After directing two movies, both breezy entertainers, and starring in a supporting role in Falaknama Das, this time Tharun Bhascker puts on the hat of the protagonist. Now if you've watched any of his interviews, one thing you'll know about the man is that he has got a great sense of humour. So when he is associated with a movie that promises to be an entertainer, you expect it to be a laugh riot. Meeku Matrame Chepta unfortunately doesn't live up to those expectations, but if you enter a theatre without any of that context, it will manage to entertain.
Rakesh (Tharun Bhascker), a VJ in LTV and a compulsive liar, falls in love with Steffy (Vani Bhojan), a doctor and a hater of lies. They are about to get married and a day before the wedding, a video of Rakesh sleeping (literally) with another woman surfaces on the internet. The whole movie thereafter revolves around Rakesh and Kamesh (Abhinav) trying to get the video off the internet in what is mostly a fun ride.
The first half is paced very well, and there's hardly a dull moment with the duo of Raks and Kamu. The second half however drags, and would been better if it had been trimmed it by 15 minutes or so. The movie turns especially dull in the last forty minutes or so with the jokes becoming repetitive, and at one point you can't help but wish for the movie to end already. Indeed, the runtime is only two hours, but the pace in the second half makes you feel like it is much longer. Also, the plot twist at the end feels just contrived, and the story would have been the same with or without it.
The best part about the movie, as is the case with Pellichoopulu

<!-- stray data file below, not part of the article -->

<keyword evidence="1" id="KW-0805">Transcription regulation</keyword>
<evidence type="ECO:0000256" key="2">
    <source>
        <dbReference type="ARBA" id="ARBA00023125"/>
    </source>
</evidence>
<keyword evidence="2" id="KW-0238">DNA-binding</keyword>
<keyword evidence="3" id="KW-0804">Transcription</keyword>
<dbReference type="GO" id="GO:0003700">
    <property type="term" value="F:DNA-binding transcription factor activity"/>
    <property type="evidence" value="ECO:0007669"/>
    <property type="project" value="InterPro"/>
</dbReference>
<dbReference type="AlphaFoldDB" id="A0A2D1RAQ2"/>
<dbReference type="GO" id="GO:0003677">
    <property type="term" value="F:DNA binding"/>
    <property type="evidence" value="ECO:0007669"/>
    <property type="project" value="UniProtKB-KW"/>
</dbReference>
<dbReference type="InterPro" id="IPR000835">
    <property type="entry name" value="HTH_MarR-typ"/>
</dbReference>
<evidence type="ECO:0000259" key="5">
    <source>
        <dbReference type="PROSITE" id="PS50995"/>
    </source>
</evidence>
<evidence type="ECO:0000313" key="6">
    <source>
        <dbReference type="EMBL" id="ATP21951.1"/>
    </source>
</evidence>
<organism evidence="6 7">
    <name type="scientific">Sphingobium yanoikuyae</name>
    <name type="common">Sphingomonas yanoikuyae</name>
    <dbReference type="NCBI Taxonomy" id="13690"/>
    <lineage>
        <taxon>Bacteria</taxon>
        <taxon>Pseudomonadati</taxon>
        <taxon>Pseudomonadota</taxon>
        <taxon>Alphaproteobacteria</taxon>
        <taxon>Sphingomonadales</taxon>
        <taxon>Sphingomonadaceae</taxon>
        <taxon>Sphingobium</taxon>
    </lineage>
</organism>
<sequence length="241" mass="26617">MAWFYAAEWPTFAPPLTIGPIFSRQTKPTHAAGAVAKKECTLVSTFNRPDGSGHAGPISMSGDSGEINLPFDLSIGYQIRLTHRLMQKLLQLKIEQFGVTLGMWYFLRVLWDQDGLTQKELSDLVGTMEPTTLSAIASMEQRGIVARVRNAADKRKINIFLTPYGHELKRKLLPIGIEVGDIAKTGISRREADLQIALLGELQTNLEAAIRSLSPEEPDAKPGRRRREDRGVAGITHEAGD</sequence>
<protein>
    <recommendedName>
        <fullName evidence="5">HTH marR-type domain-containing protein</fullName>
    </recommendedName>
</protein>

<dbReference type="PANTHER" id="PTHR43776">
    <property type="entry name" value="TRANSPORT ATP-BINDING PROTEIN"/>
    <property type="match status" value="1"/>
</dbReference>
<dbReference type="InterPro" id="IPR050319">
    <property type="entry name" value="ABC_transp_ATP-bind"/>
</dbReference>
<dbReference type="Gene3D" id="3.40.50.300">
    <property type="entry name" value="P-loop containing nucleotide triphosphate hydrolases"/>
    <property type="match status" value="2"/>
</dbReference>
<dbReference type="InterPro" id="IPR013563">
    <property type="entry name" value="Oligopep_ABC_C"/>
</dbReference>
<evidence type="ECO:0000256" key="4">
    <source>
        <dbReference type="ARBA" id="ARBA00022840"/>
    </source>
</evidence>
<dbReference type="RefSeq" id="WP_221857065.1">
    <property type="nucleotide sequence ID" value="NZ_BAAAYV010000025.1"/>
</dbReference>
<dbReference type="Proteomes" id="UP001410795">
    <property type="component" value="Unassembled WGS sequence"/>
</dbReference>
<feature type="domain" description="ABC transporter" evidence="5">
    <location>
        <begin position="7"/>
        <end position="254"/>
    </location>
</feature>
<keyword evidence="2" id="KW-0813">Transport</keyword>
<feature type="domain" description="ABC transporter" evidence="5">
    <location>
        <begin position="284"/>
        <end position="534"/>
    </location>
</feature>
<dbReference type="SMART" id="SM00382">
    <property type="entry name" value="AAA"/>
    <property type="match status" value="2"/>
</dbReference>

and Ee Nagariniki Emaindi,
is that the humour withdraws itself from the cinematic comedy we've been conditioned to embrace, and is rooted deeply in everyday conversations. And that is what mainly works for the film.
Both Tharun Bhascker and Abhinav are good in their roles, with each one's comic timing complementing that of the other. The duo carry the whole movie on their shoulders, and do it with élan. Vani Bhojan, although the female lead, has limited scope for performance because all she needs to do is put on a passive aggressive face whenever she shows up. The rest of the cast do a good job with the characters they essay.
Meeku Matrame Chepta couldn't really have been an out and out laugh riot given that there was only so much scope in the subject they had chosen, but the crew have still done a decent job. As far as the music, screenplay and cinematography are concerned, there aren't any highlights there - they are passable, but don't help the movie much.
Overall, this one is a decent one-time watch for an outing with some bumchums. While it doesn't have the subtlety and charm of Tharun's movies as a director, it still manages to tickle your funny bone. A few sub-plots with more laughs would have made it a much better experience, but it's a dry weekend and this one meets the legally mandated entertainment levels.